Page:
Every corporate treasurer depends on technology to fulfill their responsibilities and daily tasks. At a time when treasurers are constantly asked to do more with less, it is technology that can ease the pressure and allow them to perform their job more efficiently.
Technology Requirements Today
The technology requirements of corporate treasurers today focus on tight controls, automation, speed and efficiency of operations. “In a modern treasury environment, corporate treasurers are looking for technology that will give them reliable and secure straight-through processing,” says Ken Lillie, managing director of Lillie Associates – Treasury Consulting. “Reliability to ensure the efficiency of interfaces between the systems employed within and on the periphery of the department, and security to meet the stringent requirements of processing funds movements and key financial data.”
He adds that straight-through processing (STP) ensures that the transaction is not touched after inception (i.e. the various approval, verification and release processes are undertaken within strict, pre-defined access rights) through to completion, dramatically reducing the opportunities for error or fraud, and that information flows automatically and in a timely fashion across systems. “The reporting capability of the systems employed has always been a primary concern for treasurers and never more than today with the increasing demand for complete transparency in financial operations for management and regulatory reporting,” he claims.
His view is supported by Laurie McCulley, principal, and Elizabeth St-Onge, managing director at Treasury Strategies. “World and economic events are leading to an increased focus on financial accountability, reporting, transparency and risk management, thus thrusting treasury management into the limelight,” they say. “Today, treasury is undergoing a fundamental shift into a highly visible and strategic partner within the organisation. As a result, traditional products will increasingly become embedded within more comprehensive and technological solutions.”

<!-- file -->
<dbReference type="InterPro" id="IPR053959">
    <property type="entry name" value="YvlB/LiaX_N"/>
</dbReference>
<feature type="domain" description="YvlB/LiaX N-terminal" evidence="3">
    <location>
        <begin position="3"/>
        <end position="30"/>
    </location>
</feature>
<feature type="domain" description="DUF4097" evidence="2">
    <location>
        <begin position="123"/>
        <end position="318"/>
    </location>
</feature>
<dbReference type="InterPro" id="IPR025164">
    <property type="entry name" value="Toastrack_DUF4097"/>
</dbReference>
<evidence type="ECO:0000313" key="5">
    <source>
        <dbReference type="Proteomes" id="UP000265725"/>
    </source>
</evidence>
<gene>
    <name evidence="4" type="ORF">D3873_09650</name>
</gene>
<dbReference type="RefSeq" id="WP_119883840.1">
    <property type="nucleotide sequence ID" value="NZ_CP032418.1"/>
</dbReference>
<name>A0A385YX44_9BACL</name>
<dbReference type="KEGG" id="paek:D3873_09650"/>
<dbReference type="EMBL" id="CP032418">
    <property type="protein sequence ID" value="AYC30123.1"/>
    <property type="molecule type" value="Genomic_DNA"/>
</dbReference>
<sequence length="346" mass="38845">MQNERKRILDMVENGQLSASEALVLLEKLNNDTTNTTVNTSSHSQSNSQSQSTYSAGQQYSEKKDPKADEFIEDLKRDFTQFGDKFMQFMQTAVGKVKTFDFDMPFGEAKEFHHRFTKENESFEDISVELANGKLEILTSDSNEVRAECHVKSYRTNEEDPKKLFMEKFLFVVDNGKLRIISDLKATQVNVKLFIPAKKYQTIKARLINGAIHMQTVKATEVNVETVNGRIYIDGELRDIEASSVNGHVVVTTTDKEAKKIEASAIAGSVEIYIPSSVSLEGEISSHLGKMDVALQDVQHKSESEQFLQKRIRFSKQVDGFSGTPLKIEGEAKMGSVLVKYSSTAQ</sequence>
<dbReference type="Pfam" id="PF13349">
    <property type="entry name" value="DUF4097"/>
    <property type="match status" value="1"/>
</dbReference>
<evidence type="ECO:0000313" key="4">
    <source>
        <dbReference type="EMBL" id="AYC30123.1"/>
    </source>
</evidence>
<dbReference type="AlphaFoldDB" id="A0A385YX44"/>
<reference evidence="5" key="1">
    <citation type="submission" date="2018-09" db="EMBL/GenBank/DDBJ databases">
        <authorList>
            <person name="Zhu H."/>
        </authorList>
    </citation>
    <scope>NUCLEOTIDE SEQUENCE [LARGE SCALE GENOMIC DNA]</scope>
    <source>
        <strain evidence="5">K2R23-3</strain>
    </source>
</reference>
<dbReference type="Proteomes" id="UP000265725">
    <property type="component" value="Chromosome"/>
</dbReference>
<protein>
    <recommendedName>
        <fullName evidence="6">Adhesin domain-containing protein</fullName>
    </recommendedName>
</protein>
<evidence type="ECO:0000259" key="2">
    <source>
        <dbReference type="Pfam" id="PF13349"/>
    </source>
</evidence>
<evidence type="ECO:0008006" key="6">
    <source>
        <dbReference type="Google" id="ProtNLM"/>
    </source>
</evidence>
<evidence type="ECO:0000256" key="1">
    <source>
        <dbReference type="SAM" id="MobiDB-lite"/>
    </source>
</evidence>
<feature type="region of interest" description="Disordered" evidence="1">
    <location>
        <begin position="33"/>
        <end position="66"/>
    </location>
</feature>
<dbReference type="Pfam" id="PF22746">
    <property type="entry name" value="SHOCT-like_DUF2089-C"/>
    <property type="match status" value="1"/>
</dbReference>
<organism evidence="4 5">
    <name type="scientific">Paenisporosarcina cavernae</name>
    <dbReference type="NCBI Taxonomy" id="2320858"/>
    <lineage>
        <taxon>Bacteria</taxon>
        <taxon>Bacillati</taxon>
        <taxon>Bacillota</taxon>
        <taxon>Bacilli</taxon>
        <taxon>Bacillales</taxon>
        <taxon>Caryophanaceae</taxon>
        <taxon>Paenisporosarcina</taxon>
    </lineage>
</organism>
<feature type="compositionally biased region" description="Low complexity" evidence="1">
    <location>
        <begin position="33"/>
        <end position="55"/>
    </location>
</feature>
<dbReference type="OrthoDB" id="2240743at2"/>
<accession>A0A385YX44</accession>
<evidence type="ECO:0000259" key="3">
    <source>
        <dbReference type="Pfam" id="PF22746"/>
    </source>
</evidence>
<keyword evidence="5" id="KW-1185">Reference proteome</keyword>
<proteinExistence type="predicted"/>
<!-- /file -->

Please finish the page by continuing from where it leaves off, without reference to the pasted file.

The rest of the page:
While we know that technology is the key enabler in supporting treasurers to meet the expectations of their expanding role, the variety of systems and vendors that are available today can be a daunting prospect for treasurers to deal with. What steps should they take?
Making the Right Choice
According to McCulley and St-Onge at Treasury Strategies, when it comes to choosing technology, it is vital that treasurers develop an effective technology strategy and infrastructure. They argue that all of the potential that technology offers cannot be harnessed if a solid and integrated foundation is not built. Read more about the systems available today, such as treasury workstation systems (TWS) or treasury management systems (TMS), online trading platforms and multilateral netting systems, in their article, Factoring and Trade Finance Services Continue to Increase in Latin America.
While the technology required by corporates will differ greatly according to their size, organisation structure, location and business, one common denominator for all treasurers is making sure they get a return on investment (ROI) from the technology they choose to buy. This fundamental issue is discussed by Bruce Lynn, managing director at the Financial Executives Consulting Group (FECG), in his article, Investing in Technology: Are Corporate Treasuries Generating Positive Returns?.